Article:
Bubblegum Biscuits and Pistachio Biscuits. I planned to make some small biscuits. Having the same basic recipe meant I could play with the sizes a bit. For the bubblegum flavoured biscuits I’ve used a “funny cutter”, not sure if I would class it as hilarious, but it was a bit different for biscuits. When I was rolling the dough I though I could have added some food colouring. It was too late, but I know next time.
In the pistachio biscuits I’ve added pistachio flavouring and a nut on top. They are crunchy and a bit different than the cherries and the vanilla ones. All four biscuits were baked at the same temperature and for the same amount of time, so the small ones were a bit different.
Vanilla Biscuits with dark chocolate. The only addition to the dough was some vanilla paste. I’ve made only 6 big biscuits. When they were cold, I’ve melted 20g of dark chocolate in the microwave and drizzled on top, before putting them in the fridge for 15 minutes.
Cozonac, the Romanian sweet loaf my husband loves. I’ve made my standard recipe, with two types of dough, white and cocoa. On CookStyle you can find a couple of recipes for it. The cozonac has a swirl when cut and the pieces of Turkish delight and walnuts are in that dark dough swirl. Being a rich yeast-ed dough, it meant the cozonac was one of the lasts in the oven, needing time to rise before that. I always prove the cozonac twice, once before it is made into a loaf, and the second one after the loaf is put in the baking tin.
Now, the labels for the 181 biscuits and the green paper bags. I got the bags from eBay and I was anxious my husband will realize what I plan to do and told him not to look at the order history. As I hardly buy anything from eBay, these bags were my first purchase this year, we are sharing an eBay account. My husband thought it was hilarious that I believed he will realize, by seeing the order of bags, that I will bake 10 types of biscuits for him, only for him, without having a party or anything. When he putted it like that, I had to agree, it was hilarious.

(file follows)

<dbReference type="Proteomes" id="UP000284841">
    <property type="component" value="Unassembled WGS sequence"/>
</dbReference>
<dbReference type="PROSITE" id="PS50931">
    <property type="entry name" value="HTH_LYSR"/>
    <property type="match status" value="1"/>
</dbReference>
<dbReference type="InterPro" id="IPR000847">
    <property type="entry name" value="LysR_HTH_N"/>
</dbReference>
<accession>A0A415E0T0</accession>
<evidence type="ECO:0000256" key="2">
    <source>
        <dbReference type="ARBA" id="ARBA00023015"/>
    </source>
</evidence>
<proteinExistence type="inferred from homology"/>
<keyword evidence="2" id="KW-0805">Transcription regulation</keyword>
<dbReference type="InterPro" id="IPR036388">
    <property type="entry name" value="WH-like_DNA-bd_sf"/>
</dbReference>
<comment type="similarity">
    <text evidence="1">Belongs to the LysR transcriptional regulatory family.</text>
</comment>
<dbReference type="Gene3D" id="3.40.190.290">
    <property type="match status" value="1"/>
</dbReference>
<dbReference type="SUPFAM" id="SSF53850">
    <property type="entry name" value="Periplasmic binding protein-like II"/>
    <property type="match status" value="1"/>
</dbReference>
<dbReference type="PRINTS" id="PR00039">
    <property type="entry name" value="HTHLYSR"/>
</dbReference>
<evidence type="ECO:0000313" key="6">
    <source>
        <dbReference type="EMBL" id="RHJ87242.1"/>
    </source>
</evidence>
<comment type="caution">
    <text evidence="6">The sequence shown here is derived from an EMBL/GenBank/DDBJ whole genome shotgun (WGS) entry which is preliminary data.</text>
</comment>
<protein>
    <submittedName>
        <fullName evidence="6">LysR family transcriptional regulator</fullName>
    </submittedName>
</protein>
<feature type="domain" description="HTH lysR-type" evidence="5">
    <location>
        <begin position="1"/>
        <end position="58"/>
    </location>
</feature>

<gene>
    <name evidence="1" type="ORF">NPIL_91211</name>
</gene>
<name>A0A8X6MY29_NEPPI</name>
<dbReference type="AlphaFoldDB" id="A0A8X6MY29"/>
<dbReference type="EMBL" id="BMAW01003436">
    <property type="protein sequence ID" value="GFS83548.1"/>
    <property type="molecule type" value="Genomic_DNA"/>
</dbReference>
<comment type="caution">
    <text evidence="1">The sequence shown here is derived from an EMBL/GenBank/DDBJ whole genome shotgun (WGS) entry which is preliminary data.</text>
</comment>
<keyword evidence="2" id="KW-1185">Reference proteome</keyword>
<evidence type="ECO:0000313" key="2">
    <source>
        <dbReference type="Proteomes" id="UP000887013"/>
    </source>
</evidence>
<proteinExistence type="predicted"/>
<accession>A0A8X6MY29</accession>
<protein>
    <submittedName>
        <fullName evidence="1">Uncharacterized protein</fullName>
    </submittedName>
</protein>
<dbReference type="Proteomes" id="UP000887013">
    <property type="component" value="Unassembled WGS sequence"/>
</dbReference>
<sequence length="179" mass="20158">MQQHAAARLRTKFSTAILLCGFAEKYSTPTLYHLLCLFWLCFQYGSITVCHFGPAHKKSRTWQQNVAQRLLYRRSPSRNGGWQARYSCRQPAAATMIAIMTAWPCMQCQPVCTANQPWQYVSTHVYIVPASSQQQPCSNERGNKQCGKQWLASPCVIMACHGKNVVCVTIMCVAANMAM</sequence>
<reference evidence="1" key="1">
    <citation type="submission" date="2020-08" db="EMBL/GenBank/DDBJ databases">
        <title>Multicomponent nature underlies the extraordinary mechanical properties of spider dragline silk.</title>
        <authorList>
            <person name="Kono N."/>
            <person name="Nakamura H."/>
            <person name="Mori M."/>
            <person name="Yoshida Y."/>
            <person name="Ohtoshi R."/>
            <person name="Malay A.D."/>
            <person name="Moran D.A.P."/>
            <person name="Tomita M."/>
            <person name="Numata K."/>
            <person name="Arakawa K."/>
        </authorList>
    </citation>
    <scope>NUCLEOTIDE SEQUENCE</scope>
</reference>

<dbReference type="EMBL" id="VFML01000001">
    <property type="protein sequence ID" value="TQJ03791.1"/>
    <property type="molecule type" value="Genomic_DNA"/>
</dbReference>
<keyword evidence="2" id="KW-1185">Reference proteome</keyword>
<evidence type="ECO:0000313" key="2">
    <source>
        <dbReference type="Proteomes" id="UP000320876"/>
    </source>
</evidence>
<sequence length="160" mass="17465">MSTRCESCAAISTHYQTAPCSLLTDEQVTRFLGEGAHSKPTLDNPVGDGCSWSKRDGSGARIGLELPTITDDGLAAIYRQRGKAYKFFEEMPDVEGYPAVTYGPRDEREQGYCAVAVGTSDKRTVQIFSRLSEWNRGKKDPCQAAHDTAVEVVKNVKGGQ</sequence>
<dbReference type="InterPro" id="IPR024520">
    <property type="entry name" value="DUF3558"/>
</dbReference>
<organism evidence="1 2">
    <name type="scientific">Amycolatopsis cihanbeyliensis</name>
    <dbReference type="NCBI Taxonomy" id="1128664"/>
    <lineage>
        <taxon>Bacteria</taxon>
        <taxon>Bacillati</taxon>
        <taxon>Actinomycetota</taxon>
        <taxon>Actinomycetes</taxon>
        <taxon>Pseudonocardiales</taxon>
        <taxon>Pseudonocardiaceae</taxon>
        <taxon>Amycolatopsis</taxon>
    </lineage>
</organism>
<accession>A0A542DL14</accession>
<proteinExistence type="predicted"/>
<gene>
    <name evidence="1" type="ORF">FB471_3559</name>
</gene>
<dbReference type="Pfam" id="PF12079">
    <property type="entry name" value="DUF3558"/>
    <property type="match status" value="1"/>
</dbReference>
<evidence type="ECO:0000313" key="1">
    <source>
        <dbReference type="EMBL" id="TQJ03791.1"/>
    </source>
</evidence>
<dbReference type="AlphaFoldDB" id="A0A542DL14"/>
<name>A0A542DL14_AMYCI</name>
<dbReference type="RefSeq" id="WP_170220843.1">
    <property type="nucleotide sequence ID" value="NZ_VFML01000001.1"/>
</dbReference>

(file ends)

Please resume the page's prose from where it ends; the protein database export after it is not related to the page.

All the 181 biscuits, put in the bags, and ready for the surprise.
This is what my husband saw when he got home from work. A surprise he loved. I froze biscuits and more than half of the cozonac. I asked in a Facebook baking group if I can successfully freeze biscuits and Charlotte shared her post with me, about freezing baked biscuits. I will use her tips at the end of the week.
You’d imagine that, after baking 181 biscuits, I wouldn’t think of the next bake. But I do, as this week we are celebrating the 4th anniversary of when we bought our home. Last year I’ve talked about how much I love owning my home. Of course, now I’m considering doing house shaped biscuits.